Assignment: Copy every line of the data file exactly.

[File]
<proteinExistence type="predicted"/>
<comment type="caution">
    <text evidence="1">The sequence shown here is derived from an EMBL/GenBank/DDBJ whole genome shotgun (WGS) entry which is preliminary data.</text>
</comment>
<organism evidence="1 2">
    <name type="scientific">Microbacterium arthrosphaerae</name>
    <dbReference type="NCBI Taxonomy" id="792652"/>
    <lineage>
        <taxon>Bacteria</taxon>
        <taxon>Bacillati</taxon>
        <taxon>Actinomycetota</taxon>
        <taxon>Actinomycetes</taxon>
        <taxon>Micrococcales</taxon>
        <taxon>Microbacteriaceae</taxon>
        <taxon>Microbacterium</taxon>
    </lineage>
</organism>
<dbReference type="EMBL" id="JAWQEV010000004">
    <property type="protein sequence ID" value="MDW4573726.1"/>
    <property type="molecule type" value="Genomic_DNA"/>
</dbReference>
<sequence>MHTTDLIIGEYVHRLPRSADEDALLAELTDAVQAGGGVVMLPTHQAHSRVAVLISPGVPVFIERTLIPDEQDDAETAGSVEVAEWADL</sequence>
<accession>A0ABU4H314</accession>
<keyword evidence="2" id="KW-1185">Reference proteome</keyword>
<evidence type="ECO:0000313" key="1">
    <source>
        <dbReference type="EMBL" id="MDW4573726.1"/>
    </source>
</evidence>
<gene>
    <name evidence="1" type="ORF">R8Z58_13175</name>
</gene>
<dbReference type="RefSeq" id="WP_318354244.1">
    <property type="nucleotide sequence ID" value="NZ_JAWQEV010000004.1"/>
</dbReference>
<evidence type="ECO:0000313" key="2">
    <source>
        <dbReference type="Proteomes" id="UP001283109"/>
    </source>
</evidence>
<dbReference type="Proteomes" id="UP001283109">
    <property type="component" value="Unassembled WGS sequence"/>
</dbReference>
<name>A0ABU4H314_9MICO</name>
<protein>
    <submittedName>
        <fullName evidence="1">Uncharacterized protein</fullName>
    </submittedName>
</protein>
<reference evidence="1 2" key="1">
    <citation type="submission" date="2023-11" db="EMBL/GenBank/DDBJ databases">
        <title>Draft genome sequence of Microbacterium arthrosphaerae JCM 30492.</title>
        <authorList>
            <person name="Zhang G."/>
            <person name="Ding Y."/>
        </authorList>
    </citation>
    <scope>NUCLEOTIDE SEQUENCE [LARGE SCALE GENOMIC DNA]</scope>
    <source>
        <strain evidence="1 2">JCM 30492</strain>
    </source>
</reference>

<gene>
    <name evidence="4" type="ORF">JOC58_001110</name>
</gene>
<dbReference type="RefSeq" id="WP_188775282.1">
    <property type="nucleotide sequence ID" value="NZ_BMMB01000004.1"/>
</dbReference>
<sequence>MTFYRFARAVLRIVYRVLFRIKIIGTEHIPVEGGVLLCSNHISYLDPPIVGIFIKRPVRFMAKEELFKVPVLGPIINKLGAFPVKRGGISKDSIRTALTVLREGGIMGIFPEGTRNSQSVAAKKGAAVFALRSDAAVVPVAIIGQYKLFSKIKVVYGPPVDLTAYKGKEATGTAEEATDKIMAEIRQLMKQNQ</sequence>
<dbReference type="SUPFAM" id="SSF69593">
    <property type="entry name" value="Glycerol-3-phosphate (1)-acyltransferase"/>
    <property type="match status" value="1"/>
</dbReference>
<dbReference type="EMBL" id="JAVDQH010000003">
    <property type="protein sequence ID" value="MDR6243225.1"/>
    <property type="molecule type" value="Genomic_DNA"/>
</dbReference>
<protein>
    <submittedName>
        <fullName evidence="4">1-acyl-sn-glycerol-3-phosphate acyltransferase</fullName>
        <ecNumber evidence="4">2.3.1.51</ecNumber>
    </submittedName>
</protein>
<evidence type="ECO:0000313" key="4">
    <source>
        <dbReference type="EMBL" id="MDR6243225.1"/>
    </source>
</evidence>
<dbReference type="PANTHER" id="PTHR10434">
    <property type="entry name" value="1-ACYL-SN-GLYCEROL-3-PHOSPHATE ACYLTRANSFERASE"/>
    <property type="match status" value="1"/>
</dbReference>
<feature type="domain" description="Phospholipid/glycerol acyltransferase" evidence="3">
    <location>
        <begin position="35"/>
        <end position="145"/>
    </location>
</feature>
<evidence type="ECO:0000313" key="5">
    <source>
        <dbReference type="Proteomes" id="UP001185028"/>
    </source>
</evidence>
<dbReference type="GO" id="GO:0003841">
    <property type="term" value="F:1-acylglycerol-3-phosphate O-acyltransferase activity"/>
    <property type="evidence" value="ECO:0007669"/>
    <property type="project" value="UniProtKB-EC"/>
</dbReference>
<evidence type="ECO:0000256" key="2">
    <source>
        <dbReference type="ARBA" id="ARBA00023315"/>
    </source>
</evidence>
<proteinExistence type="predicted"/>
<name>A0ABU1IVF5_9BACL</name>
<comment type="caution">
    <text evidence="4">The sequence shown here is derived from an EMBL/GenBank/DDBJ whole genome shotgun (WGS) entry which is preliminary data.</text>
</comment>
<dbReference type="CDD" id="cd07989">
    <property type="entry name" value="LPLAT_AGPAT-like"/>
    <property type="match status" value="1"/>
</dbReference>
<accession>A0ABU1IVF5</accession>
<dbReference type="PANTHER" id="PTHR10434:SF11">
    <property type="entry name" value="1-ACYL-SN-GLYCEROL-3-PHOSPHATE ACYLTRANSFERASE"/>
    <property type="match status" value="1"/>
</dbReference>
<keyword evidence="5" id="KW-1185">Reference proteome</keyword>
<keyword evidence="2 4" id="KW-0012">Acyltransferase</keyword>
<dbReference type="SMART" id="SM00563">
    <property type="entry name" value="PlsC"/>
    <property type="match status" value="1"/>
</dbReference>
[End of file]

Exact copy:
<proteinExistence type="predicted"/>
<comment type="caution">
    <text evidence="1">The sequence shown here is derived from an EMBL/GenBank/DDBJ whole genome shotgun (WGS) entry which is preliminary data.</text>
</comment>
<organism evidence="1 2">
    <name type="scientific">Microbacterium arthrosphaerae</name>
    <dbReference type="NCBI Taxonomy" id="792652"/>
    <lineage>
        <taxon>Bacteria</taxon>
        <taxon>Bacillati</taxon>
        <taxon>Actinomycetota</taxon>
        <taxon>Actinomycetes</taxon>
        <taxon>Micrococcales</taxon>
        <taxon>Microbacteriaceae</taxon>
        <taxon>Microbacterium</taxon>
    </lineage>
</organism>
<dbReference type="EMBL" id="JAWQEV010000004">
    <property type="protein sequence ID" value="MDW4573726.1"/>
    <property type="molecule type" value="Genomic_DNA"/>
</dbReference>
<sequence>MHTTDLIIGEYVHRLPRSADEDALLAELTDAVQAGGGVVMLPTHQAHSRVAVLISPGVPVFIERTLIPDEQDDAETAGSVEVAEWADL</sequence>
<accession>A0ABU4H314</accession>
<keyword evidence="2" id="KW-1185">Reference proteome</keyword>
<evidence type="ECO:0000313" key="1">
    <source>
        <dbReference type="EMBL" id="MDW4573726.1"/>
    </source>
</evidence>
<gene>
    <name evidence="1" type="ORF">R8Z58_13175</name>
</gene>
<dbReference type="RefSeq" id="WP_318354244.1">
    <property type="nucleotide sequence ID" value="NZ_JAWQEV010000004.1"/>
</dbReference>
<evidence type="ECO:0000313" key="2">
    <source>
        <dbReference type="Proteomes" id="UP001283109"/>
    </source>
</evidence>
<dbReference type="Proteomes" id="UP001283109">
    <property type="component" value="Unassembled WGS sequence"/>
</dbReference>
<name>A0ABU4H314_9MICO</name>
<protein>
    <submittedName>
        <fullName evidence="1">Uncharacterized protein</fullName>
    </submittedName>
</protein>
<reference evidence="1 2" key="1">
    <citation type="submission" date="2023-11" db="EMBL/GenBank/DDBJ databases">
        <title>Draft genome sequence of Microbacterium arthrosphaerae JCM 30492.</title>
        <authorList>
            <person name="Zhang G."/>
            <person name="Ding Y."/>
        </authorList>
    </citation>
    <scope>NUCLEOTIDE SEQUENCE [LARGE SCALE GENOMIC DNA]</scope>
    <source>
        <strain evidence="1 2">JCM 30492</strain>
    </source>
</reference>

<gene>
    <name evidence="4" type="ORF">JOC58_001110</name>
</gene>
<dbReference type="RefSeq" id="WP_188775282.1">
    <property type="nucleotide sequence ID" value="NZ_BMMB01000004.1"/>
</dbReference>
<sequence>MTFYRFARAVLRIVYRVLFRIKIIGTEHIPVEGGVLLCSNHISYLDPPIVGIFIKRPVRFMAKEELFKVPVLGPIINKLGAFPVKRGGISKDSIRTALTVLREGGIMGIFPEGTRNSQSVAAKKGAAVFALRSDAAVVPVAIIGQYKLFSKIKVVYGPPVDLTAYKGKEATGTAEEATDKIMAEIRQLMKQNQ</sequence>
<dbReference type="SUPFAM" id="SSF69593">
    <property type="entry name" value="Glycerol-3-phosphate (1)-acyltransferase"/>
    <property type="match status" value="1"/>
</dbReference>
<dbReference type="EMBL" id="JAVDQH010000003">
    <property type="protein sequence ID" value="MDR6243225.1"/>
    <property type="molecule type" value="Genomic_DNA"/>
</dbReference>
<protein>
    <submittedName>
        <fullName evidence="4">1-acyl-sn-glycerol-3-phosphate acyltransferase</fullName>
        <ecNumber evidence="4">2.3.1.51</ecNumber>
    </submittedName>
</protein>
<evidence type="ECO:0000313" key="4">
    <source>
        <dbReference type="EMBL" id="MDR6243225.1"/>
    </source>
</evidence>
<dbReference type="PANTHER" id="PTHR10434">
    <property type="entry name" value="1-ACYL-SN-GLYCEROL-3-PHOSPHATE ACYLTRANSFERASE"/>
    <property type="match status" value="1"/>
</dbReference>
<feature type="domain" description="Phospholipid/glycerol acyltransferase" evidence="3">
    <location>
        <begin position="35"/>
        <end position="145"/>
    </location>
</feature>
<evidence type="ECO:0000313" key="5">
    <source>
        <dbReference type="Proteomes" id="UP001185028"/>
    </source>
</evidence>
<dbReference type="GO" id="GO:0003841">
    <property type="term" value="F:1-acylglycerol-3-phosphate O-acyltransferase activity"/>
    <property type="evidence" value="ECO:0007669"/>
    <property type="project" value="UniProtKB-EC"/>
</dbReference>
<evidence type="ECO:0000256" key="2">
    <source>
        <dbReference type="ARBA" id="ARBA00023315"/>
    </source>
</evidence>
<proteinExistence type="predicted"/>
<name>A0ABU1IVF5_9BACL</name>
<comment type="caution">
    <text evidence="4">The sequence shown here is derived from an EMBL/GenBank/DDBJ whole genome shotgun (WGS) entry which is preliminary data.</text>
</comment>
<dbReference type="CDD" id="cd07989">
    <property type="entry name" value="LPLAT_AGPAT-like"/>
    <property type="match status" value="1"/>
</dbReference>
<accession>A0ABU1IVF5</accession>
<dbReference type="PANTHER" id="PTHR10434:SF11">
    <property type="entry name" value="1-ACYL-SN-GLYCEROL-3-PHOSPHATE ACYLTRANSFERASE"/>
    <property type="match status" value="1"/>
</dbReference>
<keyword evidence="5" id="KW-1185">Reference proteome</keyword>
<keyword evidence="2 4" id="KW-0012">Acyltransferase</keyword>
<dbReference type="SMART" id="SM00563">
    <property type="entry name" value="PlsC"/>
    <property type="match status" value="1"/>
</dbReference>